The Funny Side of Race and Politics

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W. Kamau (rhymes with ka-pow!) Bell is a San Francisco-based comedian whose new show, Totally Biased with W. Kamau Bell, will provide a satirical take-down of the week’s political and cultural news. Executive produced by Chris Rock, the show — which might be described as a racially-charged version of The Daily Show — premieres Thursday night on FX. We reached Bell to talk about race, politics, and how to make both funny.

Lauren Feeney: You’ve said your goal for your new show is “to be a comedic thorn in the side of evil.” Tell us more. 

W. Kamau Bell: It is going to be my weekly take on the events of the world through a social and political lens. I’m a race person, so the lens of race will never be that far from what I’m doing. We’re excited about coming out right before the election. The hope is that we will be able to enter the national discussion around the election the same way that Jon Stewart and Stephen Colbert and Bill Maher have. I think they’re all doing great, but I think there’s room for more.

Feeney: Can you tell us a little bit about your own background?

Bell: I’m what is known as an American black, which means I’m a mix of a lot of different races. I think black people in this country are forever reinventing the terms with which we identify ourselves because for the most part, the terms that we’re identified by, we didn’t get to pick. I don’t have any issue with African American, but if people ask me what race I am, I identify myself as black.

I have a daughter who was born a year ago and my wife is white, so my daughter is mixed race — which means that she will tell us what she is once she figures it out.

Feeney: According to the 2010 U.S. Census, minority babies are now the majority. What does it mean for minorities to be in the majority?

Bell:  Anyone who is actually worried about that has just discovered that they’re a racist, if they didn’t know it before.

I think the census sort of tells on itself when the category of “some other race” appears. It’s like the census goes “We give up.” If you look at the census in the U.K., their categories are completely different from ours. If two countries who have a special relationship like us and the U.K. can’t agree on what the races are, then race is clearly not real. Racism is real, but race isn’t real.

Feeney: You’re part of an organization called CultureStr/ke, which uses art to fight discrimination against immigrants. Can you tell us more about that?

CultureStr/ke grew out of Sound Strike, a group of musicians led by Zack de la Rocha of Rage Against the Machine, who said, “We’re not going to perform in Arizona until SB 1070 is cast down.” CultureStr/ke was started by author Jeff Chang and some others. They invited a delegation of artists to the border in Arizona last September. I went with two other comedians, and together we formed a group called Laughter Against the Machine, which is like a three-headed social-political comedy monster.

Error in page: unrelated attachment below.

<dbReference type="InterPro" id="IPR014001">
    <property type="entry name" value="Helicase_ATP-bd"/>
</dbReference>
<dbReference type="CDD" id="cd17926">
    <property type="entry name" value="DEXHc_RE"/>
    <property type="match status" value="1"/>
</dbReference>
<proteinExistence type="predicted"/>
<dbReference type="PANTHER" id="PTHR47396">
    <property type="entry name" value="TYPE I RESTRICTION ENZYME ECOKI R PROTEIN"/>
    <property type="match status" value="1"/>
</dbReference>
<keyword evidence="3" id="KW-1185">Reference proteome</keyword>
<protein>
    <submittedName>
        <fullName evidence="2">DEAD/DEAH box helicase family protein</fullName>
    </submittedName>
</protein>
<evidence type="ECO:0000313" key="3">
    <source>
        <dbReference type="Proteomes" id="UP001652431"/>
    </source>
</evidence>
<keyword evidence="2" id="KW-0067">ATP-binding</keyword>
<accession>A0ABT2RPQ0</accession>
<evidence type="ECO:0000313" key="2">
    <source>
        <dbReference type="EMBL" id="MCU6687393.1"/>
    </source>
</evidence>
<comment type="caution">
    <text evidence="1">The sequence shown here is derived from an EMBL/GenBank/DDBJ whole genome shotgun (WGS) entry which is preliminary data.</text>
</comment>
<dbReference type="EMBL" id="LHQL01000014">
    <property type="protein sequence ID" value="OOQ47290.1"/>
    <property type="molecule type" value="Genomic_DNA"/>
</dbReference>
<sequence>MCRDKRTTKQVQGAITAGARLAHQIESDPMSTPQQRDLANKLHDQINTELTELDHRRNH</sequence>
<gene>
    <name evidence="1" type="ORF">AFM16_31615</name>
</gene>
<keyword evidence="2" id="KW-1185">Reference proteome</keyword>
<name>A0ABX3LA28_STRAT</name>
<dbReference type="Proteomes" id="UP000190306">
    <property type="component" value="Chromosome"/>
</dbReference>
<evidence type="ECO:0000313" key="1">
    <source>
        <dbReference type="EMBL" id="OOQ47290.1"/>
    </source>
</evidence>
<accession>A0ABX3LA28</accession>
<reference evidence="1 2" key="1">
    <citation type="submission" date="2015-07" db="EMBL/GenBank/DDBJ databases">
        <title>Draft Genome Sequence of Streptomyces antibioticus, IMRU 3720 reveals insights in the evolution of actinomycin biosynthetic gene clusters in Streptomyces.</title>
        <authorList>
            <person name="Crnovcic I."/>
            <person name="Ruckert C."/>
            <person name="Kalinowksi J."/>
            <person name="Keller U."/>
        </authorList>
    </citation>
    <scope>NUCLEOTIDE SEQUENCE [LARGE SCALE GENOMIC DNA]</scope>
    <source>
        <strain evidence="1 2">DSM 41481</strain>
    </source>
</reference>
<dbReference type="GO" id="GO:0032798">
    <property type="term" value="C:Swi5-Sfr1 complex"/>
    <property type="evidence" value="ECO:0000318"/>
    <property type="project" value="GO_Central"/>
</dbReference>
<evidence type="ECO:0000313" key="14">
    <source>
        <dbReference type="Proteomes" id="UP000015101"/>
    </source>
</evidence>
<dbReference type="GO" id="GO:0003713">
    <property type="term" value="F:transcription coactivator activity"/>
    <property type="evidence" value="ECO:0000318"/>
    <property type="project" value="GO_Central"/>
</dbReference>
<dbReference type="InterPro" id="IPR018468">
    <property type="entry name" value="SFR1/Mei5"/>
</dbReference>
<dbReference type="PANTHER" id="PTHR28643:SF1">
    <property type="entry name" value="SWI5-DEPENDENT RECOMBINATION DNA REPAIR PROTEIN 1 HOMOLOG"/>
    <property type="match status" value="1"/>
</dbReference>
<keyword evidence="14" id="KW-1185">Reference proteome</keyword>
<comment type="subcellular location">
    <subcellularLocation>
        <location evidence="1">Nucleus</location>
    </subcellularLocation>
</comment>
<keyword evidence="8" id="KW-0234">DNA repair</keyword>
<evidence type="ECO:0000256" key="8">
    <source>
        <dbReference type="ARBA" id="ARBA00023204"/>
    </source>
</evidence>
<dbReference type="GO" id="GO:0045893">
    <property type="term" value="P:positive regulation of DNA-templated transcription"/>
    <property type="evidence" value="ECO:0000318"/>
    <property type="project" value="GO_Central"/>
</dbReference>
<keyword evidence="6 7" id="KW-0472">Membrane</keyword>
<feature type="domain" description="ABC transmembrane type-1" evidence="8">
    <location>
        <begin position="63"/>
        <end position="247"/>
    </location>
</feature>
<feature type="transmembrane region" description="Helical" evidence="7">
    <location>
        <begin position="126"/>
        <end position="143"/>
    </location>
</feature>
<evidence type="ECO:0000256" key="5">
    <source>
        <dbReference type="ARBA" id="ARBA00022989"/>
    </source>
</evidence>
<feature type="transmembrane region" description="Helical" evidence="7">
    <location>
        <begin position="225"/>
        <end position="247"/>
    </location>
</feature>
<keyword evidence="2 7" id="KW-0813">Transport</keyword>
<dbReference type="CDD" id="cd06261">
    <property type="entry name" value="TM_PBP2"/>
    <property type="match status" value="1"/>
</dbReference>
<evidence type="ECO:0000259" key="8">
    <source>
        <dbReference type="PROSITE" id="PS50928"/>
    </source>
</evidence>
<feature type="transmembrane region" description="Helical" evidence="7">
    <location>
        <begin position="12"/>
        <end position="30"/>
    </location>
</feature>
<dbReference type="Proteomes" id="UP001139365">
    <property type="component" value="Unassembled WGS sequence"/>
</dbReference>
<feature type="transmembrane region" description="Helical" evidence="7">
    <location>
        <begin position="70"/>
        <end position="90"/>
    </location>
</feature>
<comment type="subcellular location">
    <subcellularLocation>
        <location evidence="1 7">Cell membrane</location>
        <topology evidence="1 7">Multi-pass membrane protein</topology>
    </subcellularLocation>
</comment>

We wanted to see what would happen if comedians, instead of just making jokes out of headlines, actually went to the front lines and learned what was really going on — would that help inform our acts and our comedy? And it did. We talked to officials on both sides about what it’s like to cross the border illegally, and we found out horrible things. Like, apparently 70 percent of women who cross the border are sexually assaulted, and many people die just from crossing, because of the heat and the lack of food and water.

As a comic, it’s not that I can take that and make it funny, but my experience informs the way I talk about immigration. Without all the information comedians can be very cavalier about how they talk about these subjects, so this helps me not be so cavalier.

Feeney: Why make jokes about race and prejudice?

Bell: I mean for me, it’s sort of the family business. My mom was a race warrior in the ’60s and ’70s who showed up at all the marches and did a lot of the heavy lifting. And my dad is the kind of guy who was always the first black guy to do something. His approach was, “I’m just going to be better and stronger and faster than all of the people around me so that my race will matter less.” Now he works for a Fortune 500 company, so clearly that’s working out for him. Dealing with race for me is the equivalent of the family hardware store.


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